The moment after Judge David Johnson finished watching this movie he fell asleep.
In the last days, nothing is at it seems.
A low-budget thriller drenched in premillennialist eschatology where not much happens. Come on Christian filmmaking—you can do better!
Facts of the Case
The Moment After 2 (which kind of doesn't make much sense as a title) takes place following the Rapture, when the Christian flock has been taken into the clouds, leaving the rest of the Earth's population hanging around and waiting for the Tribulation to hit. One of those left behind is former FBI Agent Adam Riley (David A.R. White, Mercy Streets), who's been framed for murder by the corrupt Global Alliance, a New World Order that is prepping for some serious End Times hijinks.
Riley gets away and shacks up with a community of new Christian believers, led by a sensitive guy named Jacob Krause. Meanwhile, the Global Alliance dispatches Riley's former cop buddy to track him down, setting up a face-off between the forces of good and an Alliance general who might be harboring some seriously malignant mojo.
These Left Behind-ish movies became all the rage about five years ago or so. And while it's not like Christian films are alone in their fascination with end times, apocalypse stuff, I have to admit that I rarely find these efforts interesting. This is coming from a Bible-thumper, by the way.
I don't want to get into my personal beliefs (they differ quite a bit from the scenarios espoused here), but Moment After 2 and like-minded end-of-the-world God-fearing sagas are crafted as Evangelical tools. The Christian messages of salvation and redemption and forgiveness and Christ's sacrifice tend to be explicitly stated; this film is no different, with multiple characters blasting out the theology at different points within the story. And that's perfectly fine. I just don't think framing it in eschatological moviemaking is the right way to go. Faith suddenly becomes a thing to be attained out of fear over being left on Earth and squaring off with the Antichrist, instead of a lifestyle and worldview of the here and now.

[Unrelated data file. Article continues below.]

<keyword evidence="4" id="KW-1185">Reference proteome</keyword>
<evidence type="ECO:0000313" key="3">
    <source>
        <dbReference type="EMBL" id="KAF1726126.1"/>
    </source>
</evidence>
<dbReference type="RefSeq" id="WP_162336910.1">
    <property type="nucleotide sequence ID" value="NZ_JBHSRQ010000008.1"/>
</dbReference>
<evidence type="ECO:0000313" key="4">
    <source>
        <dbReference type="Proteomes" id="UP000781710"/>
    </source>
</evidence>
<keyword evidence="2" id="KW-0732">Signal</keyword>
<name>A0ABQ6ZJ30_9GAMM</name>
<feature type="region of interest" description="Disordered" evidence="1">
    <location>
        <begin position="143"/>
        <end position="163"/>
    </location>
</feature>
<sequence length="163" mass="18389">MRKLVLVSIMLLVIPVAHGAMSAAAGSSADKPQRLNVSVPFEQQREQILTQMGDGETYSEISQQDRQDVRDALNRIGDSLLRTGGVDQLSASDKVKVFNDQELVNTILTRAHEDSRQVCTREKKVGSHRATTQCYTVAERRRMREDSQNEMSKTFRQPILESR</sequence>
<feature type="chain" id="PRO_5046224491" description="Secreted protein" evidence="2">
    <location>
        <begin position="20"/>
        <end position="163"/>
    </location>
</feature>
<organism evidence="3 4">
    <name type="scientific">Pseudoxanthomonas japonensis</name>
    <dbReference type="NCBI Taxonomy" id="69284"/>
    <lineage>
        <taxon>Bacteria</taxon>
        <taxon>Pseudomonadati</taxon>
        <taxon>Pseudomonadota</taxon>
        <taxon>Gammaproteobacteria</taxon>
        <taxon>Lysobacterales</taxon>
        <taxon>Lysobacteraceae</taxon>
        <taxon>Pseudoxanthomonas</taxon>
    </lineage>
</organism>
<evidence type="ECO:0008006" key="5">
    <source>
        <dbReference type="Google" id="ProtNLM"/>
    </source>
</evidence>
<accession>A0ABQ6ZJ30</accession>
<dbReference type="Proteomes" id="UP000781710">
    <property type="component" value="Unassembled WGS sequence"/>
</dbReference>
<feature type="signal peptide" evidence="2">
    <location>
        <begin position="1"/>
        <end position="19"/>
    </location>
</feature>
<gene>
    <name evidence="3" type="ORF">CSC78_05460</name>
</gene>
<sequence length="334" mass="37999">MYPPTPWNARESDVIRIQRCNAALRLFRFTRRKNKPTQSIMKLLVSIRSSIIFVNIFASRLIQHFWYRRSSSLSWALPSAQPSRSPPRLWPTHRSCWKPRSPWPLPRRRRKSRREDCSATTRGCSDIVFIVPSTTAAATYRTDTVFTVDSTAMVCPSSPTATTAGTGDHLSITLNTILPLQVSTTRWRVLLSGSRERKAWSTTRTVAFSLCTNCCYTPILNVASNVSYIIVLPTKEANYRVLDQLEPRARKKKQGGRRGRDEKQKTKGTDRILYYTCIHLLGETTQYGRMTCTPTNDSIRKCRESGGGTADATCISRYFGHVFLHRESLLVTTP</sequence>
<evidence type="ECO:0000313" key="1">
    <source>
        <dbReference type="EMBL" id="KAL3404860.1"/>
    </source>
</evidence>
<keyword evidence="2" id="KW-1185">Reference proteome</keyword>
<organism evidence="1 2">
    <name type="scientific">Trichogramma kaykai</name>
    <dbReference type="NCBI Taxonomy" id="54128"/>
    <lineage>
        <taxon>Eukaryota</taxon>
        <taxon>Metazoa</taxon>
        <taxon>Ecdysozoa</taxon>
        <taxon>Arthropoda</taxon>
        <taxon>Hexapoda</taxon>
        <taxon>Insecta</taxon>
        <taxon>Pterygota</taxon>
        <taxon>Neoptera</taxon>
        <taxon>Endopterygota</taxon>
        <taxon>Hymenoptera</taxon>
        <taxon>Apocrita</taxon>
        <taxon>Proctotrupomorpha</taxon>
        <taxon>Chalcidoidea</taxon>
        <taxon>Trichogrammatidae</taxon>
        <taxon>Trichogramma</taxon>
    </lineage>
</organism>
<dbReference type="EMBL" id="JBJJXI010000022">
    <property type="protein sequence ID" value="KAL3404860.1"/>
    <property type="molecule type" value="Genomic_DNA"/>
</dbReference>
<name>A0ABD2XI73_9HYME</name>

Okay, that was a pedantic enough paragraph. Setting aside my personal objections to the film's message delivery, Moment After 2 fails to deliver on standard-issue aspects required by all functional thrillers. The biggest transgression? It's just not that thrilling.
Most of the on-screen action is devoted to people hanging around a rustic campground being introspective and worried. Granted this is where much of the proselytization transpires and whatever evangelistic value there is to be siphoned from the experience is located here, however, it's slow-moving. Very slow-moving. The action doesn't pick up until the very end, when Riley faces down the Big Bad and the film's biggest twist shows up. It's a bit goofy, yet amusing enough and considering the action drought up to that point, deeply appreciated.
The DVD is a serviceable 1.78:1 anamorphic widescreen transfer; with a pair of 5.1 Dolby Digital mixes (English and Portuguese), filmmakers audio commentary, a longish making-of documentary and a music video.
What will you do the moment after watching The Moment After 2? Completely forget about it.
Guilty. No wonder you were left behind.
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